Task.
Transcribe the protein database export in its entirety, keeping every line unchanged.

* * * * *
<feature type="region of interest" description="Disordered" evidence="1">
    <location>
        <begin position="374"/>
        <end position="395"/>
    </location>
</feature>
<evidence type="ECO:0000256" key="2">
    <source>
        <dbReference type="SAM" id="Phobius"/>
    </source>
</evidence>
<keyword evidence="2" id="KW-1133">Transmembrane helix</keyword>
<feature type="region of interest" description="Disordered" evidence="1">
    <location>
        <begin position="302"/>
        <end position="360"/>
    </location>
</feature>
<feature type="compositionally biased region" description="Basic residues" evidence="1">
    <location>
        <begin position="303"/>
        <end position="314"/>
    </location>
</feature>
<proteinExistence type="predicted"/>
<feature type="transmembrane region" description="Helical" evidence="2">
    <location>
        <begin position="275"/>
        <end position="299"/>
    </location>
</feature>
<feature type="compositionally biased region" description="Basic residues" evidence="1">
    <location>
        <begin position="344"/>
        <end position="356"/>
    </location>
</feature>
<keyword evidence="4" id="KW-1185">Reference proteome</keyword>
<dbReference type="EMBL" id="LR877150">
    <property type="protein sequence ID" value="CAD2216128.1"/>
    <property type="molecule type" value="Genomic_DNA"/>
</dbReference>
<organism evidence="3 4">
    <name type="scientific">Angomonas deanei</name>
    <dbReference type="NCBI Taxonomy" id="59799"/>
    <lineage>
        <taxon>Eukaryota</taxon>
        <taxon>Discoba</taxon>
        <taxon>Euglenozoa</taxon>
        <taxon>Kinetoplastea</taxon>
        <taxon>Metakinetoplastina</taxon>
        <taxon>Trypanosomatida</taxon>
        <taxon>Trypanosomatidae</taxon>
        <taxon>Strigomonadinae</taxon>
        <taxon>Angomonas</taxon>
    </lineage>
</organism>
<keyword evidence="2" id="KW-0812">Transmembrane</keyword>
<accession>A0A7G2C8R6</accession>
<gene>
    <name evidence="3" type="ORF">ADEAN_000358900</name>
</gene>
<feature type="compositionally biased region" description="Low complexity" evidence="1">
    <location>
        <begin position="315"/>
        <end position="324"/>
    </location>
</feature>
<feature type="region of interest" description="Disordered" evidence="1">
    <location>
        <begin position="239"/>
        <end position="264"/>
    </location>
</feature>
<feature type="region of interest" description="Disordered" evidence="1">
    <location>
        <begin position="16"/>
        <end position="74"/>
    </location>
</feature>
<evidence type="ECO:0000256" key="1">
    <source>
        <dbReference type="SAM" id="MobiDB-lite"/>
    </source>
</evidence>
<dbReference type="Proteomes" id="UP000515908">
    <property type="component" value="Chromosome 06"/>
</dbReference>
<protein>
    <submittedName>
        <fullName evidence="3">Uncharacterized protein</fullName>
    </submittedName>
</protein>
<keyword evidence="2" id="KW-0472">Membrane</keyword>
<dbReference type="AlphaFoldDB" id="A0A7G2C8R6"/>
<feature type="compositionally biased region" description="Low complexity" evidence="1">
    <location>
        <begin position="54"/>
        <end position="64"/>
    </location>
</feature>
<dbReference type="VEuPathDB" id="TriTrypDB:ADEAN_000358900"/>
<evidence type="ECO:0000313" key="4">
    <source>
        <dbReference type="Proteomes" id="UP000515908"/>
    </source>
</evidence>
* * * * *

<feature type="region of interest" description="Disordered" evidence="1">
    <location>
        <begin position="374"/>
        <end position="395"/>
    </location>
</feature>
<evidence type="ECO:0000256" key="2">
    <source>
        <dbReference type="SAM" id="Phobius"/>
    </source>
</evidence>
<keyword evidence="2" id="KW-1133">Transmembrane helix</keyword>
<feature type="region of interest" description="Disordered" evidence="1">
    <location>
        <begin position="302"/>
        <end position="360"/>
    </location>
</feature>
<feature type="compositionally biased region" description="Basic residues" evidence="1">
    <location>
        <begin position="303"/>
        <end position="314"/>
    </location>
</feature>
<proteinExistence type="predicted"/>
<feature type="transmembrane region" description="Helical" evidence="2">
    <location>
        <begin position="275"/>
        <end position="299"/>
    </location>
</feature>
<feature type="compositionally biased region" description="Basic residues" evidence="1">
    <location>
        <begin position="344"/>
        <end position="356"/>
    </location>
</feature>
<keyword evidence="4" id="KW-1185">Reference proteome</keyword>
<dbReference type="EMBL" id="LR877150">
    <property type="protein sequence ID" value="CAD2216128.1"/>
    <property type="molecule type" value="Genomic_DNA"/>
</dbReference>
<organism evidence="3 4">
    <name type="scientific">Angomonas deanei</name>
    <dbReference type="NCBI Taxonomy" id="59799"/>
    <lineage>
        <taxon>Eukaryota</taxon>
        <taxon>Discoba</taxon>
        <taxon>Euglenozoa</taxon>
        <taxon>Kinetoplastea</taxon>
        <taxon>Metakinetoplastina</taxon>
        <taxon>Trypanosomatida</taxon>
        <taxon>Trypanosomatidae</taxon>
        <taxon>Strigomonadinae</taxon>
        <taxon>Angomonas</taxon>
    </lineage>
</organism>
<keyword evidence="2" id="KW-0812">Transmembrane</keyword>
<accession>A0A7G2C8R6</accession>
<gene>
    <name evidence="3" type="ORF">ADEAN_000358900</name>
</gene>
<feature type="compositionally biased region" description="Low complexity" evidence="1">
    <location>
        <begin position="315"/>
        <end position="324"/>
    </location>
</feature>
<feature type="region of interest" description="Disordered" evidence="1">
    <location>
        <begin position="239"/>
        <end position="264"/>
    </location>
</feature>
<feature type="region of interest" description="Disordered" evidence="1">
    <location>
        <begin position="16"/>
        <end position="74"/>
    </location>
</feature>
<evidence type="ECO:0000256" key="1">
    <source>
        <dbReference type="SAM" id="MobiDB-lite"/>
    </source>
</evidence>
<dbReference type="Proteomes" id="UP000515908">
    <property type="component" value="Chromosome 06"/>
</dbReference>
<protein>
    <submittedName>
        <fullName evidence="3">Uncharacterized protein</fullName>
    </submittedName>
</protein>
<keyword evidence="2" id="KW-0472">Membrane</keyword>
<dbReference type="AlphaFoldDB" id="A0A7G2C8R6"/>
<feature type="compositionally biased region" description="Low complexity" evidence="1">
    <location>
        <begin position="54"/>
        <end position="64"/>
    </location>
</feature>
<dbReference type="VEuPathDB" id="TriTrypDB:ADEAN_000358900"/>
<evidence type="ECO:0000313" key="4">
    <source>
        <dbReference type="Proteomes" id="UP000515908"/>
    </source>
</evidence>